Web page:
The largest mammals in the world could be seen near the shore as they sought out their food.
Larry Fukuhara of the Cabrillo Marine Aquarium in San Pedro says this pattern is repeated countless times, but typically the whales are deep in the cold water favored by the krill and plankton. But now, the colder water happens to be closer to the surface, making a perfect time to witness the whales feast.
The whales need as much as 8,000 pounds of food a day. Inside their mouths are baleen plates which catch tiny creatures and strain out the water. What is also unusual is the whales' location -- as little as 3 miles from the coast.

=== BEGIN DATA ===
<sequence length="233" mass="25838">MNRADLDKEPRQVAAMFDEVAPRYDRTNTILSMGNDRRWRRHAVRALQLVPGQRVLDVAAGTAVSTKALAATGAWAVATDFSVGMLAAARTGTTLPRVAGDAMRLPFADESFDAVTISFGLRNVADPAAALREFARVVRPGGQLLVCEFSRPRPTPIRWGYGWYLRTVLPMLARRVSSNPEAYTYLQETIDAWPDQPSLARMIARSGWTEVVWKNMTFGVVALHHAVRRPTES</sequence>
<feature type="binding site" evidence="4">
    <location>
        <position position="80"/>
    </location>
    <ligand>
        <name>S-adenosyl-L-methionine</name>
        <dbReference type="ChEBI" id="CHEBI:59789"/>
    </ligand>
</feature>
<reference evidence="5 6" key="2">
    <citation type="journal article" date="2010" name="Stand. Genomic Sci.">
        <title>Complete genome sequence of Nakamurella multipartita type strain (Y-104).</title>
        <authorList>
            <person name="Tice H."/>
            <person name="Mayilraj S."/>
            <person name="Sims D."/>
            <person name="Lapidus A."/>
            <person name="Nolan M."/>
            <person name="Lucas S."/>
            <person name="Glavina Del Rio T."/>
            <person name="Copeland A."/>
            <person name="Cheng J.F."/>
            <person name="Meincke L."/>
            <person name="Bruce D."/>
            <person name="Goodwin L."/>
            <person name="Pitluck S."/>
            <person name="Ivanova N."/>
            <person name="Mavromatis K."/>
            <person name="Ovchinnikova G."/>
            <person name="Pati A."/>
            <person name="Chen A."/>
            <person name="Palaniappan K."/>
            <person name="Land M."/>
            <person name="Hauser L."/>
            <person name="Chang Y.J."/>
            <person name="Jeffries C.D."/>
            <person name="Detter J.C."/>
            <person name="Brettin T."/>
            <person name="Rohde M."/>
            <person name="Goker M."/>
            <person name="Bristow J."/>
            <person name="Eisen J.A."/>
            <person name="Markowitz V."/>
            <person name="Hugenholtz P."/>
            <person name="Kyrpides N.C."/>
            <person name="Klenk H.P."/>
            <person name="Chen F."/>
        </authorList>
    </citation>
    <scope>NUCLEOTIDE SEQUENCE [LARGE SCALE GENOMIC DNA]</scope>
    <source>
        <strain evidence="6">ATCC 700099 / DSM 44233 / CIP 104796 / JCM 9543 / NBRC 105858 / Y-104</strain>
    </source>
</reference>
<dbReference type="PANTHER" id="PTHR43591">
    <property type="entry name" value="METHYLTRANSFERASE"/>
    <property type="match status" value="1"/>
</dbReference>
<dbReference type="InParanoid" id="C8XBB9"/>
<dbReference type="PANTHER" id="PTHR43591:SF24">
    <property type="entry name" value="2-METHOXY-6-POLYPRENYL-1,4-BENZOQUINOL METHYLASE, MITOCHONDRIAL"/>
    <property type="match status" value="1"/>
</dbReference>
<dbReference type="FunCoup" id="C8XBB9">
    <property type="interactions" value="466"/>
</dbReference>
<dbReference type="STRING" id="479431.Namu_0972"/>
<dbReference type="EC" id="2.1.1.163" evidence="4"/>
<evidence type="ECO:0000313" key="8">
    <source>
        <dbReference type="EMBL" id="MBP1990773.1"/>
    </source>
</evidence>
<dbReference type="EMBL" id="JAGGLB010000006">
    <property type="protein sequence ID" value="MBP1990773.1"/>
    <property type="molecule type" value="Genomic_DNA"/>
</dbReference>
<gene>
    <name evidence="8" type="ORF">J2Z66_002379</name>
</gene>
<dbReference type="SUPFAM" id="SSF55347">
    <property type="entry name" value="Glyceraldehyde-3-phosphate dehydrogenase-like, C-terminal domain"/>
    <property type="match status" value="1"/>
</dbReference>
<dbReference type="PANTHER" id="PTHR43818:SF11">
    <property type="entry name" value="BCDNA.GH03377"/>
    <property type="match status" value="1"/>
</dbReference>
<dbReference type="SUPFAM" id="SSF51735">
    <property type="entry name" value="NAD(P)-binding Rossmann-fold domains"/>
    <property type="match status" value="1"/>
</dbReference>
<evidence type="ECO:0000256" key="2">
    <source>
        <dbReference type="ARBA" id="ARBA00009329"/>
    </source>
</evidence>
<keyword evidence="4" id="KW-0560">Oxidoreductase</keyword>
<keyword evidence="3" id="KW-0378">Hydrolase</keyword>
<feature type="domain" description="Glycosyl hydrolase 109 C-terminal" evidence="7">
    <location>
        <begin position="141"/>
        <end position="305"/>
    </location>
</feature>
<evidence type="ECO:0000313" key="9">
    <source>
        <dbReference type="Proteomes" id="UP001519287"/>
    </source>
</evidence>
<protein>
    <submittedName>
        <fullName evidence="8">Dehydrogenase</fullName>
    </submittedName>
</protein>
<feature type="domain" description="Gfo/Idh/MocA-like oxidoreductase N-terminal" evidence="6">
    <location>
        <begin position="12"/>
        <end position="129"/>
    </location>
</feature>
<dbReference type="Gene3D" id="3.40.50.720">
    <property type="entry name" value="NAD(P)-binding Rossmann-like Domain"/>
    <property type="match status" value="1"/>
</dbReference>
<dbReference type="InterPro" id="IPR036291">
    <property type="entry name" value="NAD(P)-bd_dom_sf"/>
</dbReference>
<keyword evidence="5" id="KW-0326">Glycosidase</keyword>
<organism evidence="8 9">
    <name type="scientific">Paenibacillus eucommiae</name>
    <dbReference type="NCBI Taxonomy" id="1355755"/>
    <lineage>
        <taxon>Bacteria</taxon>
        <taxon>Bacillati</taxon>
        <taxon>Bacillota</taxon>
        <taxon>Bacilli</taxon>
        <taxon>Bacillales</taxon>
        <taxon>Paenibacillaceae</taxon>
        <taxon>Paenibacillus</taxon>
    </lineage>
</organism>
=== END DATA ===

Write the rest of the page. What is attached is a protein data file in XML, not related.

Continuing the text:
"They're so close," said Fukuhara. "A lot of times, what I hear on the East Coast you have to go miles and miles and miles. They're relatively close, which I think is, once again, fabulous and fascinating."
Fukuhara says the whales should be in coastal waters for about a month before moving on to migrate. If the same conditions exist through the weekend, it could be a treat for beach visitors this Labor Day.